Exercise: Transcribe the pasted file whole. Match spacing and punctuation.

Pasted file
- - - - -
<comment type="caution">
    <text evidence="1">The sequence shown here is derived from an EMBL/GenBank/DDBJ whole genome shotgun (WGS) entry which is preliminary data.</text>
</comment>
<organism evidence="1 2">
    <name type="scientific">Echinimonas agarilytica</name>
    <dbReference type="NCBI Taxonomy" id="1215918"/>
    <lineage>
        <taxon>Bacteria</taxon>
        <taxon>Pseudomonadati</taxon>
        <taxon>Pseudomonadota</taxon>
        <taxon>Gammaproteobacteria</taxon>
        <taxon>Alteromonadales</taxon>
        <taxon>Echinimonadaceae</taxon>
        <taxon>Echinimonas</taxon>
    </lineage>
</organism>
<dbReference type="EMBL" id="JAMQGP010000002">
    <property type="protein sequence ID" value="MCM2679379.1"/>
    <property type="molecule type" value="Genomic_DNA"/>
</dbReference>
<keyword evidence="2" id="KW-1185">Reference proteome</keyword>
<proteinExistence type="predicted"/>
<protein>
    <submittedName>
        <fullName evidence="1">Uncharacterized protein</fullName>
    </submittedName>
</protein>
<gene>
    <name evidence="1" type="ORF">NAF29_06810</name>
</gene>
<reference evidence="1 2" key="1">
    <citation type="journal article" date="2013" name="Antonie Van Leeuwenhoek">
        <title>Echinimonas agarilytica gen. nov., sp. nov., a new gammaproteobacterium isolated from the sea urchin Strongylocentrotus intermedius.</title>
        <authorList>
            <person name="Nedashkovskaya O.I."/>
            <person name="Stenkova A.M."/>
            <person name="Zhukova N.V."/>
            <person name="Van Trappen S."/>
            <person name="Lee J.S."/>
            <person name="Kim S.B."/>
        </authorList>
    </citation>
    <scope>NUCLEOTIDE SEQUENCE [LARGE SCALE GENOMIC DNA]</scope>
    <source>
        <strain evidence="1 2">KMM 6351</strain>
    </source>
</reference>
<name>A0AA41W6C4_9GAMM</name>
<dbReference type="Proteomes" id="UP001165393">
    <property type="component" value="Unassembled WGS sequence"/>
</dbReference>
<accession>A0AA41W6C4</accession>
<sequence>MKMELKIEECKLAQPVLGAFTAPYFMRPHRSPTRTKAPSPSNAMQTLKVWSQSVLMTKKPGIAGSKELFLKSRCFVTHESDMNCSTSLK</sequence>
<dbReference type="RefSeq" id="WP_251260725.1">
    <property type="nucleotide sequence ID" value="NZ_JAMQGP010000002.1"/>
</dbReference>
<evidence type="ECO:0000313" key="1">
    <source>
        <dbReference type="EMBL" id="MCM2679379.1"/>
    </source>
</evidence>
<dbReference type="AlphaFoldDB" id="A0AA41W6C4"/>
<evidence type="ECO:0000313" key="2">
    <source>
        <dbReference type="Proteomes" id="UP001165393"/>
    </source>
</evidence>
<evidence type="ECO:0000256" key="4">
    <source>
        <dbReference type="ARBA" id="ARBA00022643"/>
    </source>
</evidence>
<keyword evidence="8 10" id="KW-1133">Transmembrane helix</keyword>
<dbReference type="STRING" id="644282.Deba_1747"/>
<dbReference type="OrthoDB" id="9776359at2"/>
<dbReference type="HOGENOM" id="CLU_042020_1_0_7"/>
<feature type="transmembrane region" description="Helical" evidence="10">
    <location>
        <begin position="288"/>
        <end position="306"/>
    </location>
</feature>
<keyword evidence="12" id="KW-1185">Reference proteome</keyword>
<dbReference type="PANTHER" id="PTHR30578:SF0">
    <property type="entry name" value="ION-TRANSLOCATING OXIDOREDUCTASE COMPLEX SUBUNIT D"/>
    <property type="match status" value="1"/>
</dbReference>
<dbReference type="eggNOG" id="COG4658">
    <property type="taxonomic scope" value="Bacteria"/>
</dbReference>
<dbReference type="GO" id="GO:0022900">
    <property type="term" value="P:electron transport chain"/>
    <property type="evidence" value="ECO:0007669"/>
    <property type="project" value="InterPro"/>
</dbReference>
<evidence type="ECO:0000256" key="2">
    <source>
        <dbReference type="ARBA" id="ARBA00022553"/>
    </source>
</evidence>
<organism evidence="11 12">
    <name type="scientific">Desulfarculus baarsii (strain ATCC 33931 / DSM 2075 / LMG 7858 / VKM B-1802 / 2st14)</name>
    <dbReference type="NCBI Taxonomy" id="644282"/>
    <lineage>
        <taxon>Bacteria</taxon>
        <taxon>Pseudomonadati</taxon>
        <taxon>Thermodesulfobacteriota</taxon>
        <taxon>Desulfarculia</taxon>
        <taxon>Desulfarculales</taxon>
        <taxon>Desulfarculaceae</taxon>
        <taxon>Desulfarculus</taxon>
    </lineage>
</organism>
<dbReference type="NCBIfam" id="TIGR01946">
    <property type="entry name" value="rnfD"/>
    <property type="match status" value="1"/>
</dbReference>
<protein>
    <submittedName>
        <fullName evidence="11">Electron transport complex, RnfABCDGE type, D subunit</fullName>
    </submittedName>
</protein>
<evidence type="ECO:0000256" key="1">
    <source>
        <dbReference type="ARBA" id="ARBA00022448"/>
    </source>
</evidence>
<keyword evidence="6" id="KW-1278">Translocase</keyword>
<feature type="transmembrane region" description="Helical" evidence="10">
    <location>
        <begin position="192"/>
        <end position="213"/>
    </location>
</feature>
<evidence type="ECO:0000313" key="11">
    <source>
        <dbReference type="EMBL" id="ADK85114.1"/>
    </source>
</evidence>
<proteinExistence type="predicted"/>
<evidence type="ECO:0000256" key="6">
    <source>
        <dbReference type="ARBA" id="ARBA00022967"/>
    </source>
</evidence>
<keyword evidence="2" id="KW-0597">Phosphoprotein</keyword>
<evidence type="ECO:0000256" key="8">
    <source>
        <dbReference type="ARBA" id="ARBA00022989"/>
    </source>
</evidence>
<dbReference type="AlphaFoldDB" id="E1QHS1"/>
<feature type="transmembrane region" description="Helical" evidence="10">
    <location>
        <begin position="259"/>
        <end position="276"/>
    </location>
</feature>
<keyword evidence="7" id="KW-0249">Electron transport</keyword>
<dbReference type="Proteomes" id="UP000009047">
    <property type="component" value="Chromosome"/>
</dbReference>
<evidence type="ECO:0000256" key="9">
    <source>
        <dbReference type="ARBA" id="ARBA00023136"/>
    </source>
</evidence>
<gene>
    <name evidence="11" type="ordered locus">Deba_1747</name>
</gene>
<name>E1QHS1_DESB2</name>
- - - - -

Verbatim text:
<comment type="caution">
    <text evidence="1">The sequence shown here is derived from an EMBL/GenBank/DDBJ whole genome shotgun (WGS) entry which is preliminary data.</text>
</comment>
<organism evidence="1 2">
    <name type="scientific">Echinimonas agarilytica</name>
    <dbReference type="NCBI Taxonomy" id="1215918"/>
    <lineage>
        <taxon>Bacteria</taxon>
        <taxon>Pseudomonadati</taxon>
        <taxon>Pseudomonadota</taxon>
        <taxon>Gammaproteobacteria</taxon>
        <taxon>Alteromonadales</taxon>
        <taxon>Echinimonadaceae</taxon>
        <taxon>Echinimonas</taxon>
    </lineage>
</organism>
<dbReference type="EMBL" id="JAMQGP010000002">
    <property type="protein sequence ID" value="MCM2679379.1"/>
    <property type="molecule type" value="Genomic_DNA"/>
</dbReference>
<keyword evidence="2" id="KW-1185">Reference proteome</keyword>
<proteinExistence type="predicted"/>
<protein>
    <submittedName>
        <fullName evidence="1">Uncharacterized protein</fullName>
    </submittedName>
</protein>
<gene>
    <name evidence="1" type="ORF">NAF29_06810</name>
</gene>
<reference evidence="1 2" key="1">
    <citation type="journal article" date="2013" name="Antonie Van Leeuwenhoek">
        <title>Echinimonas agarilytica gen. nov., sp. nov., a new gammaproteobacterium isolated from the sea urchin Strongylocentrotus intermedius.</title>
        <authorList>
            <person name="Nedashkovskaya O.I."/>
            <person name="Stenkova A.M."/>
            <person name="Zhukova N.V."/>
            <person name="Van Trappen S."/>
            <person name="Lee J.S."/>
            <person name="Kim S.B."/>
        </authorList>
    </citation>
    <scope>NUCLEOTIDE SEQUENCE [LARGE SCALE GENOMIC DNA]</scope>
    <source>
        <strain evidence="1 2">KMM 6351</strain>
    </source>
</reference>
<name>A0AA41W6C4_9GAMM</name>
<dbReference type="Proteomes" id="UP001165393">
    <property type="component" value="Unassembled WGS sequence"/>
</dbReference>
<accession>A0AA41W6C4</accession>
<sequence>MKMELKIEECKLAQPVLGAFTAPYFMRPHRSPTRTKAPSPSNAMQTLKVWSQSVLMTKKPGIAGSKELFLKSRCFVTHESDMNCSTSLK</sequence>
<dbReference type="RefSeq" id="WP_251260725.1">
    <property type="nucleotide sequence ID" value="NZ_JAMQGP010000002.1"/>
</dbReference>
<evidence type="ECO:0000313" key="1">
    <source>
        <dbReference type="EMBL" id="MCM2679379.1"/>
    </source>
</evidence>
<dbReference type="AlphaFoldDB" id="A0AA41W6C4"/>
<evidence type="ECO:0000313" key="2">
    <source>
        <dbReference type="Proteomes" id="UP001165393"/>
    </source>
</evidence>
<evidence type="ECO:0000256" key="4">
    <source>
        <dbReference type="ARBA" id="ARBA00022643"/>
    </source>
</evidence>
<keyword evidence="8 10" id="KW-1133">Transmembrane helix</keyword>
<dbReference type="STRING" id="644282.Deba_1747"/>
<dbReference type="OrthoDB" id="9776359at2"/>
<dbReference type="HOGENOM" id="CLU_042020_1_0_7"/>
<feature type="transmembrane region" description="Helical" evidence="10">
    <location>
        <begin position="288"/>
        <end position="306"/>
    </location>
</feature>
<keyword evidence="12" id="KW-1185">Reference proteome</keyword>
<dbReference type="PANTHER" id="PTHR30578:SF0">
    <property type="entry name" value="ION-TRANSLOCATING OXIDOREDUCTASE COMPLEX SUBUNIT D"/>
    <property type="match status" value="1"/>
</dbReference>
<dbReference type="eggNOG" id="COG4658">
    <property type="taxonomic scope" value="Bacteria"/>
</dbReference>
<dbReference type="GO" id="GO:0022900">
    <property type="term" value="P:electron transport chain"/>
    <property type="evidence" value="ECO:0007669"/>
    <property type="project" value="InterPro"/>
</dbReference>
<evidence type="ECO:0000256" key="2">
    <source>
        <dbReference type="ARBA" id="ARBA00022553"/>
    </source>
</evidence>
<organism evidence="11 12">
    <name type="scientific">Desulfarculus baarsii (strain ATCC 33931 / DSM 2075 / LMG 7858 / VKM B-1802 / 2st14)</name>
    <dbReference type="NCBI Taxonomy" id="644282"/>
    <lineage>
        <taxon>Bacteria</taxon>
        <taxon>Pseudomonadati</taxon>
        <taxon>Thermodesulfobacteriota</taxon>
        <taxon>Desulfarculia</taxon>
        <taxon>Desulfarculales</taxon>
        <taxon>Desulfarculaceae</taxon>
        <taxon>Desulfarculus</taxon>
    </lineage>
</organism>
<dbReference type="NCBIfam" id="TIGR01946">
    <property type="entry name" value="rnfD"/>
    <property type="match status" value="1"/>
</dbReference>
<protein>
    <submittedName>
        <fullName evidence="11">Electron transport complex, RnfABCDGE type, D subunit</fullName>
    </submittedName>
</protein>
<evidence type="ECO:0000256" key="1">
    <source>
        <dbReference type="ARBA" id="ARBA00022448"/>
    </source>
</evidence>
<keyword evidence="6" id="KW-1278">Translocase</keyword>
<feature type="transmembrane region" description="Helical" evidence="10">
    <location>
        <begin position="192"/>
        <end position="213"/>
    </location>
</feature>
<evidence type="ECO:0000313" key="11">
    <source>
        <dbReference type="EMBL" id="ADK85114.1"/>
    </source>
</evidence>
<proteinExistence type="predicted"/>
<evidence type="ECO:0000256" key="6">
    <source>
        <dbReference type="ARBA" id="ARBA00022967"/>
    </source>
</evidence>
<keyword evidence="2" id="KW-0597">Phosphoprotein</keyword>
<evidence type="ECO:0000256" key="8">
    <source>
        <dbReference type="ARBA" id="ARBA00022989"/>
    </source>
</evidence>
<dbReference type="AlphaFoldDB" id="E1QHS1"/>
<feature type="transmembrane region" description="Helical" evidence="10">
    <location>
        <begin position="259"/>
        <end position="276"/>
    </location>
</feature>
<keyword evidence="7" id="KW-0249">Electron transport</keyword>
<dbReference type="Proteomes" id="UP000009047">
    <property type="component" value="Chromosome"/>
</dbReference>
<evidence type="ECO:0000256" key="9">
    <source>
        <dbReference type="ARBA" id="ARBA00023136"/>
    </source>
</evidence>
<gene>
    <name evidence="11" type="ordered locus">Deba_1747</name>
</gene>
<name>E1QHS1_DESB2</name>